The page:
Recommendation: To improve transparency and ensure the effective use of automation fees for the CJIS fingerprint checks fees, the Director of the Federal Bureau of Investigation should publish in the Federal Register, or other documents such as annual reports, how much is assessed for automation and cost recovery in each transaction to better communicate the cost of the service to customers and stakeholders.

    Agency: Department of Justice: Federal Bureau of Investigation
    Status: Open

    Comments: In fiscal year 2015, we found that the Federal Bureau of Investigation (FBI) sets its Criminal Justice Information Services (CJIS) fingerprint checks fees to collect two parts--the cost recovery portion and the automation portion, but does not provide transparency in how much is assessed for each portion of the fee. As a result, we recommended that FBI publish in the Federal Register, or other documents such as annual reports, how much is assessed for automation and cost recovery in each transaction to better communicate the cost of the service to customers and stakeholders. In July 2016, FBI published a notice in the Federal Register announcing a CJIS fingerprint checks fees rate change effective on October 1, 2016. However, the notice did not include an explanation of how much is assessed for the cost recovery or the automation portion of the fee. According to a Department of Justice (DOJ) liaison, FBI included a breakout of the revised rates in its CJIS Information Letter, which services as written notification of a rate change to state and federal stakeholders. GAO requested a copy of the CJIS Information Letter, but as of February 2017, DOJ has not provided the letter. Further, while the CJIS Information Letter might provide transparency to stakeholders on how much FBI assesses for each portion of the fee, FBI has not relayed how it intends to be transparent with customers. To fully address this recommendation, FBI needs to demonstrate that it is being transparent with stakeholders and with customers. Until it does so, this recommendation will remain open.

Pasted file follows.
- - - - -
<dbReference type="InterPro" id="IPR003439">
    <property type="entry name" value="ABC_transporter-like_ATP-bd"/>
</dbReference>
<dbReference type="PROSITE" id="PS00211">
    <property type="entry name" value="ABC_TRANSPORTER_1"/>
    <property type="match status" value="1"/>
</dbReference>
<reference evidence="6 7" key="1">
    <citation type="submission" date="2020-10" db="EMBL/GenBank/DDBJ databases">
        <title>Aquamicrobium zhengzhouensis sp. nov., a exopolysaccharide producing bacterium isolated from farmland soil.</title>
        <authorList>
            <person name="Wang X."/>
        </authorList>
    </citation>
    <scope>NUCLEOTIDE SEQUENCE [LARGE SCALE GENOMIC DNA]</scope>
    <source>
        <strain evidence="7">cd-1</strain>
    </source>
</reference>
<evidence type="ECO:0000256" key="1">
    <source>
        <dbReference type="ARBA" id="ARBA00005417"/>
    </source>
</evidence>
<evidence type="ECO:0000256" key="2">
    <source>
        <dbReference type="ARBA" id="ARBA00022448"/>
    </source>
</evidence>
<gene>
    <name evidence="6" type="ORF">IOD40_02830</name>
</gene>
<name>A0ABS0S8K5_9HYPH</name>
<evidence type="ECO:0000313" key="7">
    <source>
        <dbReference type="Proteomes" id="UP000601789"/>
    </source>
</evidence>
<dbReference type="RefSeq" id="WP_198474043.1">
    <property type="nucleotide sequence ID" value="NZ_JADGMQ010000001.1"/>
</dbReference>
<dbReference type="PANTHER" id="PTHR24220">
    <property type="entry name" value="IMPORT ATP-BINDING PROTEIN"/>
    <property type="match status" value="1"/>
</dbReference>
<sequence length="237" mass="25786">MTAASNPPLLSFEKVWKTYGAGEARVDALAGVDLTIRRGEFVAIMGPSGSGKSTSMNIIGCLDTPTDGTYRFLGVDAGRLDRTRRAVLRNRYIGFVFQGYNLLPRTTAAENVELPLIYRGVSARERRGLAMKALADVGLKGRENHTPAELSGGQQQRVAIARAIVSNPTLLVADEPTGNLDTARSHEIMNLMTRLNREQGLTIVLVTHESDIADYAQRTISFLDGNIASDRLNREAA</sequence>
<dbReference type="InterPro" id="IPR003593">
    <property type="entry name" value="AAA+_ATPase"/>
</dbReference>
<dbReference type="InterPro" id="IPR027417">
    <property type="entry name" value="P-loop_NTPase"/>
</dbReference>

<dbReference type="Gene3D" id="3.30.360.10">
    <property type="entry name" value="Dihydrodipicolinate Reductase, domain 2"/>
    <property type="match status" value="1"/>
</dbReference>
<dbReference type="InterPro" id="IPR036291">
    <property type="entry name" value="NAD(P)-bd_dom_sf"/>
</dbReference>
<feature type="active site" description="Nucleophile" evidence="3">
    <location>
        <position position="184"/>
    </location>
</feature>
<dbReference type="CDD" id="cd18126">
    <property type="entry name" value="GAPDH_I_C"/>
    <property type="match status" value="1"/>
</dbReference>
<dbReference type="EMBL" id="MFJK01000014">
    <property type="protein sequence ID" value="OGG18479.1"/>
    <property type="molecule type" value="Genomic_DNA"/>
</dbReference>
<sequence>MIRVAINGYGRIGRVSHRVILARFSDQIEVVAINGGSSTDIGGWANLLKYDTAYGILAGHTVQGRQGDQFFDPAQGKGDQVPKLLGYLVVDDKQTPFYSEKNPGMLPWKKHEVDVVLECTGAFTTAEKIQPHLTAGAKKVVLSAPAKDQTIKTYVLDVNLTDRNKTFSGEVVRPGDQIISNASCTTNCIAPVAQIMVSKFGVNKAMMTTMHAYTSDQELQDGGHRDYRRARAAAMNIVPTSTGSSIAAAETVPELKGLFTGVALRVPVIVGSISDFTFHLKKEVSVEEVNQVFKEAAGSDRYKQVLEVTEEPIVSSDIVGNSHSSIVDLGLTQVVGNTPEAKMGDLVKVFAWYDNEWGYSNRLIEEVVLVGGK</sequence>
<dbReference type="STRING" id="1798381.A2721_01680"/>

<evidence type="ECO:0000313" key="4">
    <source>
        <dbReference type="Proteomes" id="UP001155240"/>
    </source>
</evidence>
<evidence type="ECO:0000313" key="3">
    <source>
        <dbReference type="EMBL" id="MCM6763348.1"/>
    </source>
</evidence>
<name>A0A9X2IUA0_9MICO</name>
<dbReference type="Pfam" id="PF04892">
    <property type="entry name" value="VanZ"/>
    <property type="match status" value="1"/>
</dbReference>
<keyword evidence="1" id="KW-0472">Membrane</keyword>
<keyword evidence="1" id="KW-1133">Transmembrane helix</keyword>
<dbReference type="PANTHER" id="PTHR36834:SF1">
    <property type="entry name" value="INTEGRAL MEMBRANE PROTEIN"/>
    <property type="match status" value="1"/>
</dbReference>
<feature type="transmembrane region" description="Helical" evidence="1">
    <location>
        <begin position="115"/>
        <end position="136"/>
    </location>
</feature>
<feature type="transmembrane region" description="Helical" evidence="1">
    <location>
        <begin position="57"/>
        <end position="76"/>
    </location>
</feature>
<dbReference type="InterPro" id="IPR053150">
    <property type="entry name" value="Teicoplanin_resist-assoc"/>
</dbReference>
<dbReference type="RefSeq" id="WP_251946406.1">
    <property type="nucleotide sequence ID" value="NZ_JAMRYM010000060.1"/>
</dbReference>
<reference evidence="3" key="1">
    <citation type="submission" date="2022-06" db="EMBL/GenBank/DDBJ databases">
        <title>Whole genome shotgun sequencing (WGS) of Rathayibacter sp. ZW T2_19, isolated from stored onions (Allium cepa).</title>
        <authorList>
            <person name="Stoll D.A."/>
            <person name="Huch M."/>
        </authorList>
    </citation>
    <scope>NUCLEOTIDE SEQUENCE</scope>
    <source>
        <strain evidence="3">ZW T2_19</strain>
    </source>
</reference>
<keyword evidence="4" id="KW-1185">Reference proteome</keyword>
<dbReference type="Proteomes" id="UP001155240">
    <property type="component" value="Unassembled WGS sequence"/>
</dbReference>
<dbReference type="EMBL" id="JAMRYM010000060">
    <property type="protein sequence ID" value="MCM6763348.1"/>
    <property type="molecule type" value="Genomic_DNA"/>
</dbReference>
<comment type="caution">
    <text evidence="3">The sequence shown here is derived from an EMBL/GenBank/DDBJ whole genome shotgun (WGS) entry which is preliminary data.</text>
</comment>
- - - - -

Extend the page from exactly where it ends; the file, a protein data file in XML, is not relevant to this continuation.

Recommendation: To improve transparency and ensure the effective use of automation fees for the CJIS fingerprint checks fees, the Director of the Federal Bureau of Investigation should develop a policy to analyze the unobligated balances coming from the automation portion of the fee to inform program needs, including improving methods for anticipating automation collections, and establishing a range of appropriate carryover amounts to support program needs.

    Agency: Department of Justice: Federal Bureau of Investigation
    Status: Open

    Comments: In fiscal year 2015, we found that the Federal Bureau of Investigation (FBI) had a growing unobligated balance from the automation portion of its Criminal Justice Information Services (CJIS) fingerprint checks fees but did not evaluate the appropriate range of its carryover amounts, nor had it developed a policy to do so. As a result, we recommended that FBI develop a policy to analyze the unobligated balances coming from the automation portion of the fee to inform program needs, including improving methods for anticipating automation collections, and establishing a range of appropriate carryover amounts to support program needs. In September 2016, the Department of Justice (DOJ) reported that FBI is taking steps to develop and implement a multi-year investment plan that will be reviewed and updated annually, and that will address key questions from the GAO report titled "Budget Issues: Key Questions to Consider When Evaluating Balances in Federal Accounts." Additionally, the multi-year investment plan will include both an annual analysis of current and projected revenue from the automation portion of the fee, and the evaluation of the resource requirements needed to support the development of technological enhancement of fingerprint identification and criminal justice services. According to DOJ officials, the 2017 plan will be the first to include this information; however GAO has not yet received a copy of the 2017 plan. We will continue to monitor FBI's progress on this recommendation.